Youth express transparency through art

Artistic expressions of young people were a focal point of the recent ‘Creating a Culture of Transparency: Revenue Reporting’ conference sponsored by energy company BP Trinidad and Tobago in partnership with the University of the West Indies (UWI), St. Augustine Campus.

In an effort to encourage the participation of young people in the practice of transparency and accountability, bpTT and UWI organised a visual arts and short-film competition developed along the conference’s theme.

Ronda Francis, Corporate Responsibility Manager, bpTT, was pleased with the response of students to the competition. “This is the third year we’re hosting this conference and each year we try to expand the avenues for youth participation. Although we are laying the groundwork, it will be their job to take these initiatives forward in the process of making transparency and accountability an indispensible part of our cultural framework,” Francis explained.

Submissions came from various age-groups representing students from secondary schools and tertiary institutions across Trinidad and Tobago. The high quality of the submissions made judging a difficult proposition for Robert Yao Ramesar, in the film category, and Tessa Alexander, in visual arts. Prizes were presented to the winners by Norman Christie, Regional President, bpTT, during the opening ceremony for the two-day conference held at the Hyatt Regency Hotel earlier this month.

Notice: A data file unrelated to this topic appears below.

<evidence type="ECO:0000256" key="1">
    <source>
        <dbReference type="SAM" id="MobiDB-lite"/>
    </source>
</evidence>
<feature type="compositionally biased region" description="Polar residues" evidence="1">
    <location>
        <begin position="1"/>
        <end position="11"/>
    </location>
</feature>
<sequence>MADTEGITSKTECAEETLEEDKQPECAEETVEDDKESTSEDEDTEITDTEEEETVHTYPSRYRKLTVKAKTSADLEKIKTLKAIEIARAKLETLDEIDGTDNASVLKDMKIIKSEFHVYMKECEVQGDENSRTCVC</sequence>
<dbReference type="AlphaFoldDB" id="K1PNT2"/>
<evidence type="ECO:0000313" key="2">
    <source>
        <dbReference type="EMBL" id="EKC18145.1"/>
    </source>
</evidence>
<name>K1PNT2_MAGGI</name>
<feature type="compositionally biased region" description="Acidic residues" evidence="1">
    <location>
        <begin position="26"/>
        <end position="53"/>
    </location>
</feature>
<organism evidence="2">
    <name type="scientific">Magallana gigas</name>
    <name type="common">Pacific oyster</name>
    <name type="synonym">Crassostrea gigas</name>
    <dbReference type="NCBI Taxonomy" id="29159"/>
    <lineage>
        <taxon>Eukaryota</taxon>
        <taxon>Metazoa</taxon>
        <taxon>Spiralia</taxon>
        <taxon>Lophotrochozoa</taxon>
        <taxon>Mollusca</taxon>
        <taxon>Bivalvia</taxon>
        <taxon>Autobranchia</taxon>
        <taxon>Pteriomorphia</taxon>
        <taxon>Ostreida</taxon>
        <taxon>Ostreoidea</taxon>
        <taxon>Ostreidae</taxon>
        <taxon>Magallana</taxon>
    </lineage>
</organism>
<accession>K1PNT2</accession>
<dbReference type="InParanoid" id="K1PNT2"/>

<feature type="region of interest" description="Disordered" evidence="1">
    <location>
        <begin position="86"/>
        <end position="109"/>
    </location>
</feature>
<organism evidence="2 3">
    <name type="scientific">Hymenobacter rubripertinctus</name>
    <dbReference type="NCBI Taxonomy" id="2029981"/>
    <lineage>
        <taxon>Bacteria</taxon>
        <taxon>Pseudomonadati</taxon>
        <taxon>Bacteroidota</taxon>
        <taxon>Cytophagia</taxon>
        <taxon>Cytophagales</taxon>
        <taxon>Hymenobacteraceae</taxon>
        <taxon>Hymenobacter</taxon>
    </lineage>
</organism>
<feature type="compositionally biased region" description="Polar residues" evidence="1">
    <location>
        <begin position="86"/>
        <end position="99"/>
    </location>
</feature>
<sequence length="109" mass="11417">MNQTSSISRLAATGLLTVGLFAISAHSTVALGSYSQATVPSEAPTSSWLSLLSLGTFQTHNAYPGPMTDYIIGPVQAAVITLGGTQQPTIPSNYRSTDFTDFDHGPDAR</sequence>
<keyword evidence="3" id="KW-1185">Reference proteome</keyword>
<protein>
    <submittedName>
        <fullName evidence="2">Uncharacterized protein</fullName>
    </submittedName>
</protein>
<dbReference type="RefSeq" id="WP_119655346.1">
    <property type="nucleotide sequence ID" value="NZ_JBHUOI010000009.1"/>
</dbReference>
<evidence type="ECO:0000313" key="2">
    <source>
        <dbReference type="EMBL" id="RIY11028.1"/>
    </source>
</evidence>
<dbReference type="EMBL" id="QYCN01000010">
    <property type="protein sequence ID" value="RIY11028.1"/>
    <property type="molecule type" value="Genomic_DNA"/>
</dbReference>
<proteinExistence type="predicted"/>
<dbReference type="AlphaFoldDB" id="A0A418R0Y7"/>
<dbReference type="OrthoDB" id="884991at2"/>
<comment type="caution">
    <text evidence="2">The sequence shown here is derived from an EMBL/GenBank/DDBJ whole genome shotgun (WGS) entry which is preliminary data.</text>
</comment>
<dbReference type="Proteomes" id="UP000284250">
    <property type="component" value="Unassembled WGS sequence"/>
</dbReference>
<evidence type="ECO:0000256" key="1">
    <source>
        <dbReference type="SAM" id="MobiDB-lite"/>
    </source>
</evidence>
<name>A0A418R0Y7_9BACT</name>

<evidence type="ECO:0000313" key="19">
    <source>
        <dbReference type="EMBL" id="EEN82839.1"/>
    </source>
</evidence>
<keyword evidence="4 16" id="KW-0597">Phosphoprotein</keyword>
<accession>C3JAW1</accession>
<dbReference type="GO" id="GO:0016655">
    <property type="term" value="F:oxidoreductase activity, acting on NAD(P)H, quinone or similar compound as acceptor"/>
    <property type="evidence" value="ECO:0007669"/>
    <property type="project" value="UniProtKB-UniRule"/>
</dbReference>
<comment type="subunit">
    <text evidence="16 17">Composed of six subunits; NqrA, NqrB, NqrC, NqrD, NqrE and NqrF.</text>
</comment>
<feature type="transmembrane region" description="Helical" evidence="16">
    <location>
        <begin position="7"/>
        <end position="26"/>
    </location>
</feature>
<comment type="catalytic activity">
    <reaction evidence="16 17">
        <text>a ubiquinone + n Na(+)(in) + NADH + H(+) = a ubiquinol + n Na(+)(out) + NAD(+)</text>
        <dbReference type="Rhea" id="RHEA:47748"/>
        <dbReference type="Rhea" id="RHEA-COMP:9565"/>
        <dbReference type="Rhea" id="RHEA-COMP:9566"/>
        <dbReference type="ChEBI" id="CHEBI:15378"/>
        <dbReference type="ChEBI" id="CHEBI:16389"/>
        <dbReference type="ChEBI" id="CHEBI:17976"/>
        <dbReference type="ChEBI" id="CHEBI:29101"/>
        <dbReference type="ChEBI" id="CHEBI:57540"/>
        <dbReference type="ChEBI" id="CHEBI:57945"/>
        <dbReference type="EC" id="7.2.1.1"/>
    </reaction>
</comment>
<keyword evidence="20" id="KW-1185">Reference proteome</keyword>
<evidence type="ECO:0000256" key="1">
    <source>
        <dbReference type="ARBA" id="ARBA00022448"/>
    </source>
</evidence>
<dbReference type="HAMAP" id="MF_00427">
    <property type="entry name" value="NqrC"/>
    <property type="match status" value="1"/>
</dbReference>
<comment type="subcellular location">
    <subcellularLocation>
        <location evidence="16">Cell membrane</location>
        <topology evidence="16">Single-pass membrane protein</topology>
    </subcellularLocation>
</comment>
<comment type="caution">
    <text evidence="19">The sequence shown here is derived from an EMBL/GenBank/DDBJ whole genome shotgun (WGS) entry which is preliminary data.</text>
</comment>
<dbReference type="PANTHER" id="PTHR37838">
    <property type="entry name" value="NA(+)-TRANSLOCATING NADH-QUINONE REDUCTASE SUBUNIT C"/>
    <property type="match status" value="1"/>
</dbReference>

Nafeesa Ali of St. Stephen’s College, Princes Town, was the winner in the 15-19 age-group in the visual arts competition with her depiction of ‘The Role of Transparency in an Information Society’. “I take every opportunity given to participate in championing transparency and accountability. In fact I am the president of A Brighter T&T Foundation - a non-governmental organisation formed by like-minded young people who want to transform our country. In doing research for this competition I learnt a lot, and being present at the conference itself, opened my mind to new avenues for the way forward,” Ali said.

Dr. Roger Hosein, senior economics lecturer and head of UWI’s TEDU, was enthusiastic about the participation of young people. “Transparency and accountability are two key ingredients for a healthy society. Indeed, getting the youth involved in the conversations around these key issues and even more in adhering to transparent practices is a step in the right direction. The TEDU is happy to partner with bpTT facilitating our nation’s youth to develop their own sense of expression as relates to transparency and accountability,” Dr. Hosein said.